Why are the Departments of Education and Justice doing this? The answer ought to be obvious. To insist that students, though born genetically healthy, be able to use facilities that comport with their favored gender selection, is to recognize them as equal to students born with actual genetic defects, and is thus one more step in the federal government’s attempt at social engineering.

But why now? When same-sex marriage came before the U.S. Supreme Court, the proverbial frog had been boiled in the pot. Beginning in the early 90’s, our kids were treated to Heather Has Two Mommies. And that was in the public schools, by the way. Parenthetically, I wonder if the teachers who had their students read that book are now feeling forsaken by the powers-that-be since being put on notice about “unjust school policies.”

But, to our question. Why now? Not long ago, Bruce Jenner became “Caitlyn.” More recently, North Carolina began its battle with the federal government over bathrooms and such. And most Americans have been aware of the transgender phenomenon. But that is really all our culture has wrestled through.

The reason for the sudden mandate is because the current administration is running out of time. It must therefore act quickly to make the American people knuckle under to the progressive vision of a brave new world.

  1. Where is our hope?

This question brings us full circle. The above account of genetic disorders was prefaced with a quote from Psalm 139:14, which states the glorious truth that each of us is “fearfully and wonderfully made.” Note the word “made.” That someone is made means there is a Maker. Jesus affirmed this fact when, in reference to human gender, he said, “Have you not read that He who created then from the beginning MADE THEM MALE AND FEMALE” (Matthew 19:4). That God is our Maker means that he is also our Redeemer.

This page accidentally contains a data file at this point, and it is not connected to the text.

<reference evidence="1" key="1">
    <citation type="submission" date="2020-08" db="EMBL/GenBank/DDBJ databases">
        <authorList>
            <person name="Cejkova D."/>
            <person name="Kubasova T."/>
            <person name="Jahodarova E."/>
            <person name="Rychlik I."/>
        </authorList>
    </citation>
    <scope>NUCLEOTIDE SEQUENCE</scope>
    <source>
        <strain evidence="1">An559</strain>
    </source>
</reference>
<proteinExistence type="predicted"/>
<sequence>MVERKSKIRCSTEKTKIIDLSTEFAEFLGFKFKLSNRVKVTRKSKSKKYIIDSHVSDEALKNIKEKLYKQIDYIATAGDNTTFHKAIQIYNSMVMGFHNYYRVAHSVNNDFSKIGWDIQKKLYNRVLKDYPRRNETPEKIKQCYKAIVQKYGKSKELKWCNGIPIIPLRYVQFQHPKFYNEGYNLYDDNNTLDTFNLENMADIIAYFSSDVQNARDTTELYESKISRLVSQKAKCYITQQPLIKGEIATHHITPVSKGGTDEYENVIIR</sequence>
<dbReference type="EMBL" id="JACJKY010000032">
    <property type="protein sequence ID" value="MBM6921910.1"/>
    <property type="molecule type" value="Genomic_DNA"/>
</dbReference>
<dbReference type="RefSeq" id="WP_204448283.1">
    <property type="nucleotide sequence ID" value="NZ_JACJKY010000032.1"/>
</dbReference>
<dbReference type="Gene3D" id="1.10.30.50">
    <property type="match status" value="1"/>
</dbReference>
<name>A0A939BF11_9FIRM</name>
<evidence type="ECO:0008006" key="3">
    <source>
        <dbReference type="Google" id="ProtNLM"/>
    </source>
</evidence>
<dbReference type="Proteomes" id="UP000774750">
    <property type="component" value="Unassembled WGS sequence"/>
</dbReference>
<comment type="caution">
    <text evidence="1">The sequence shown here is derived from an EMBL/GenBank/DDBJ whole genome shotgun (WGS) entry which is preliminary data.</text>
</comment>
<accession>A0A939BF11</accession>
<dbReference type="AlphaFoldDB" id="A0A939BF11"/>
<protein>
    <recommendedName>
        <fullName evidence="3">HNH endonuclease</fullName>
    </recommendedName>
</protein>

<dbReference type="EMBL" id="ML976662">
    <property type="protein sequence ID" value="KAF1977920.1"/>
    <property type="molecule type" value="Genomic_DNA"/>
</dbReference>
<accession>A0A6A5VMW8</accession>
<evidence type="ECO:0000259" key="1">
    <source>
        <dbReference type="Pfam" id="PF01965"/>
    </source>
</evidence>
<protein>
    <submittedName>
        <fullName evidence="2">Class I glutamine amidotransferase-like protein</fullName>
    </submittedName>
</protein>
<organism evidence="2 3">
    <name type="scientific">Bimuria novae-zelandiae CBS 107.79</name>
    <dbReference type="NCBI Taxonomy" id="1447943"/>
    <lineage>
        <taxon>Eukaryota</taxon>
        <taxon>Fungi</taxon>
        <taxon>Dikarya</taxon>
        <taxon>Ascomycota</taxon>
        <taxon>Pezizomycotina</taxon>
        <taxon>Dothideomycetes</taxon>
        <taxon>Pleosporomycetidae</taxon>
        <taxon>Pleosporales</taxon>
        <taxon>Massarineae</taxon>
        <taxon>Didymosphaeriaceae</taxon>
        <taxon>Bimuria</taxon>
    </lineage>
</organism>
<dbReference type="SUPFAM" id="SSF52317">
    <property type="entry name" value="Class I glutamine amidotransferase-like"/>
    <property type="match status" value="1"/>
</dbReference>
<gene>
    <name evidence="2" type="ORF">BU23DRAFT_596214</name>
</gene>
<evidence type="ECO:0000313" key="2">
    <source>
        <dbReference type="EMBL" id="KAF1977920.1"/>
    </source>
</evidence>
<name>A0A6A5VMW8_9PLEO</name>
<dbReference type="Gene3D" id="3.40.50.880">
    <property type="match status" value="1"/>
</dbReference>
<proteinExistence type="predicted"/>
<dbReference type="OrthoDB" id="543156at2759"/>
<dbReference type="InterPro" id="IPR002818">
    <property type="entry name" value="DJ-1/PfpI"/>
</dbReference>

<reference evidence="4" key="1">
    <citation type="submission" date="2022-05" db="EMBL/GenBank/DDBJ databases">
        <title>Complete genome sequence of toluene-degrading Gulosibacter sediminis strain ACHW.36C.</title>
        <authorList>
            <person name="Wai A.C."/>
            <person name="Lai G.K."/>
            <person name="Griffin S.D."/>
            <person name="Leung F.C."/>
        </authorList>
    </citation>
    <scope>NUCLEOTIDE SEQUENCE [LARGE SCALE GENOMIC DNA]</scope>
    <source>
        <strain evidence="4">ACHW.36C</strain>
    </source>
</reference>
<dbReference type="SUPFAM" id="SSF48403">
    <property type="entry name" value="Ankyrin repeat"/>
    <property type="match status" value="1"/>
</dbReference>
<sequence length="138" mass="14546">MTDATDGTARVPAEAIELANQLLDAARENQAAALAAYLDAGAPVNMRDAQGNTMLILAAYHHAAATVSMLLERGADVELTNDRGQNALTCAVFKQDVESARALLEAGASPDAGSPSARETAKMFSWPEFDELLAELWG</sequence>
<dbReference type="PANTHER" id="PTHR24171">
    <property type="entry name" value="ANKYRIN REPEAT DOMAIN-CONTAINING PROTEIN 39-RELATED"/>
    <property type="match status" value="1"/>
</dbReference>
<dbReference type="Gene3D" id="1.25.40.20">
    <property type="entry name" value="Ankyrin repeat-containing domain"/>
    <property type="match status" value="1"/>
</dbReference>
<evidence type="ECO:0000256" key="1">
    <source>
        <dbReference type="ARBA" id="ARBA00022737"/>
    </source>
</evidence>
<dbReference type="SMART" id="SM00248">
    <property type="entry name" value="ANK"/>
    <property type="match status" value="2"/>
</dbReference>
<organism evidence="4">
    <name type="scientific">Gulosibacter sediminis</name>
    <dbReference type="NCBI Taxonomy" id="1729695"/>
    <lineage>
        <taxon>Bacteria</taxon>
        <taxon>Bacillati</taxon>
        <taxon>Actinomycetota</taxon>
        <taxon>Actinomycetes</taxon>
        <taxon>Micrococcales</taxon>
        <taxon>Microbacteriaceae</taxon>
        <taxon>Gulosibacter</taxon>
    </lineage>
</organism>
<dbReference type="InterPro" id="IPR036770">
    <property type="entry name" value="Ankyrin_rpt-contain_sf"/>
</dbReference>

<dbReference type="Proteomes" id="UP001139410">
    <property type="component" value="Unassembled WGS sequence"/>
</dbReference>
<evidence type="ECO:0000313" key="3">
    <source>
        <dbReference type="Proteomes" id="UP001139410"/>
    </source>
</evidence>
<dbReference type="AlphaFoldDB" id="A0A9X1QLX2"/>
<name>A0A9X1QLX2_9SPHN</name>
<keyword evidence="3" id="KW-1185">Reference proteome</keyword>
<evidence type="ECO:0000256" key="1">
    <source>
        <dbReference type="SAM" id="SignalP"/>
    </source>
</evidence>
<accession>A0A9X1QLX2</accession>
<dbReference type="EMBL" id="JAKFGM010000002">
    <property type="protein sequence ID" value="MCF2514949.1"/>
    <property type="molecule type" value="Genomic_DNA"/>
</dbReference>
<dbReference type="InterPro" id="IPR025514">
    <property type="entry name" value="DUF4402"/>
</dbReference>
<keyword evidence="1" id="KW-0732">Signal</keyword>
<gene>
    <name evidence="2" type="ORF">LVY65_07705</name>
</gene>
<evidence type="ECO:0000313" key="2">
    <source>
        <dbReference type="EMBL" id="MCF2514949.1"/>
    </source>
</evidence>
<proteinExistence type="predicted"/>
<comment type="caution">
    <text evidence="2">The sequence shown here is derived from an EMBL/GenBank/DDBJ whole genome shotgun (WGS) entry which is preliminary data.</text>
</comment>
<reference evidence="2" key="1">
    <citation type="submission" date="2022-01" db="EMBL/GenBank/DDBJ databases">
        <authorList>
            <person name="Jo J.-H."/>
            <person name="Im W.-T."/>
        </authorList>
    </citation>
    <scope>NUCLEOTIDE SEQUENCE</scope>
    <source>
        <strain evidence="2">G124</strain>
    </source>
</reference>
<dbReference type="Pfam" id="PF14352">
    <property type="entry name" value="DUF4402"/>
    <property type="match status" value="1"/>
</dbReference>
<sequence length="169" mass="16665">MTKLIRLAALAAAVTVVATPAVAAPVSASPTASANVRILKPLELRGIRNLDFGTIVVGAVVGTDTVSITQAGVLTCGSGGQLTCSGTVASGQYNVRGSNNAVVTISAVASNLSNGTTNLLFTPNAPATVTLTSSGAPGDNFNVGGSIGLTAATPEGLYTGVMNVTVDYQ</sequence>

An atheist who supports gender shifting denies his Maker and Redeemer. But when a transgender seeks to justify his decision by saying, “I was born in the wrong body,” is he not affirming the existence of the immortal soul? For how else can he be born in the “wrong body” if not for the fact that the soul (psyche), with its full range of personality traits, is greater than mere flesh? It would seem that this atheist is proof of Descartes’ “man in the box.”

In an age when the god of political correctness seems less interested in wooing us, but wearies over our dallying, irksome and petulant that we are not bowing fast enough before his image of equality, stands THE TRUTH. Centuries ago, our Redeemer took upon himself all of our sins; even our genetic disorders, and there at Calvary, Jesus died. But death could not hold him. It did not because it could not. Now he says to all in need of forgiveness of sins, “Come to me, all who are weary and heavy-laden, and I will give you rest” (Matthew 11:28).

May the God of peace guard your hearts and minds in Christ Jesus.

John Barber is a minister in the Presbyterian Church in America and lives in Jacksonville. Fla. This article appeared on his blog and is used with permission.